First Lines

My buddy, Elle, recently posted an article on her blog entitled Fighting Writer’s Block by Mr. David Taylor. Note Cause #4:

Writers often start in the wrong place.

Well, of course we do. We start, as Julie Andrews admonished in Sound of Music, at the very beginning. It seems logical, right? It’s how you’re supposed to start everything you do, from baking a cake to taking a pee.

Then there’s the other thing: we’re all told that the first sentence/paragraph/page is what will determine whether or not a would-be customer will buy our book. I have to admit that this is often true for me as I peruse the bookshelves. Take, for example, two novels I bought over the summer after having been seduced by the first line:

The Gun Seller, Hugh Laurie
“Imagine that you have to break someone’s arm.”

Now, I have to admit that I love Hugh Laurie more than just about anyone in the world, and would have bought his book if the first line sucked big fat eggs. But that line made me start reading in the car on the way home from the bookstore. (Fear not…my beloved hubby was driving.) Supper that night consisted of frozen pizza, because I could pop that into the oven while holding the book up to my nose.

Towelhead, Alicia Erian
“My mother’s boyfriend got a crush on me, so she sent me to live with my daddy.”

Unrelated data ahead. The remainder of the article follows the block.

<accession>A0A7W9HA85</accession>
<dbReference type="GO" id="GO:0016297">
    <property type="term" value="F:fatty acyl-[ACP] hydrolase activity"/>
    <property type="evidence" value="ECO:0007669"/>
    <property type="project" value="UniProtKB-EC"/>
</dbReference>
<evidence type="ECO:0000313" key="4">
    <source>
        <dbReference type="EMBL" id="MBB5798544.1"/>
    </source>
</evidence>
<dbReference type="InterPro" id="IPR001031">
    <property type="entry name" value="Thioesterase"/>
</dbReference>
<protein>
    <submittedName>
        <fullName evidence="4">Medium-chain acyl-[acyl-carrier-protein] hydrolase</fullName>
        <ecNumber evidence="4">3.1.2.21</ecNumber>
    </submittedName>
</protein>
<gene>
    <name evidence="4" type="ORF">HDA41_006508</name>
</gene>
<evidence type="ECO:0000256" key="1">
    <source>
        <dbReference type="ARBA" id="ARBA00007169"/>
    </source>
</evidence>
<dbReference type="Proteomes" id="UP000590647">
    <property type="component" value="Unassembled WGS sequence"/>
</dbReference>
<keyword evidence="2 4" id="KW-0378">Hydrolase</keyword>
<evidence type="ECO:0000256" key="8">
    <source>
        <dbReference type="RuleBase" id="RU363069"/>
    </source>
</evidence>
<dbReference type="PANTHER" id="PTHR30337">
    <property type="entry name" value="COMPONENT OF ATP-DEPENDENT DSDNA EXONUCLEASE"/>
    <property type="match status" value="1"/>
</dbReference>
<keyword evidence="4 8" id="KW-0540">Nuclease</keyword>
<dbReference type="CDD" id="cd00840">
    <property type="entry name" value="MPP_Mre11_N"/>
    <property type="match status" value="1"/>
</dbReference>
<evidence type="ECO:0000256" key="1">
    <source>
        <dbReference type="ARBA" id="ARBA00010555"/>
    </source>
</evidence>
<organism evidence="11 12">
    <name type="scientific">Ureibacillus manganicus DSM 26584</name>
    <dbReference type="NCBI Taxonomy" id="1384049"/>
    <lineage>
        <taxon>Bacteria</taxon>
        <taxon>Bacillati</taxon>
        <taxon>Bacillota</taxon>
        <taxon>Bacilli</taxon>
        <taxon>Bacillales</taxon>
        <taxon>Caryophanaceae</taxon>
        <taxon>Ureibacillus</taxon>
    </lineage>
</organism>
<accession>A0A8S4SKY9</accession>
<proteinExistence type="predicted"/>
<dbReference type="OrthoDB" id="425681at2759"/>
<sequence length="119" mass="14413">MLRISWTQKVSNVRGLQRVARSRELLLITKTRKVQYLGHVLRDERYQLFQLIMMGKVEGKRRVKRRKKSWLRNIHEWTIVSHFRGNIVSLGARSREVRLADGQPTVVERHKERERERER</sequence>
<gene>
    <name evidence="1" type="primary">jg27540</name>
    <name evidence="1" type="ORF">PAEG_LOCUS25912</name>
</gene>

I closed the book, took a deep breath to stop the room from spinning, and made a beeline for the cash register. On that particular day I was alone in the bookstore, and was responsible for driving myself home, so I did the only thing I could do: I sat in my car and read for an hour, reluctantly marked my page, rushed home (ignoring the speed limit laws), made sandwiches for supper, then read until I had finished the book.

And so I am nervous about my own first lines/paragraphs/pages. What if, after pouring my heart, gut, soul and brain into what turns out to be a damn fine novel, no one ever reads it because my first line sucks big fat eggs…or at least fails to grip?

Note Mr. Taylor’s advice:

If you’re stuck on the first paragraph, bag it. Write down, “First paragraph goes here,” leave a space, then write “Second Paragraph” and start there. Be prepared to skip over anything that tries to keep you stuck. Save that part until later. The answer will likely become obvious later on when you’ve done more writing and know more about the thing you’re creating.

So, I can tell you all that my official first line of my 2007 NaNoNovel will be:

“Ingenious first line to appear here later.”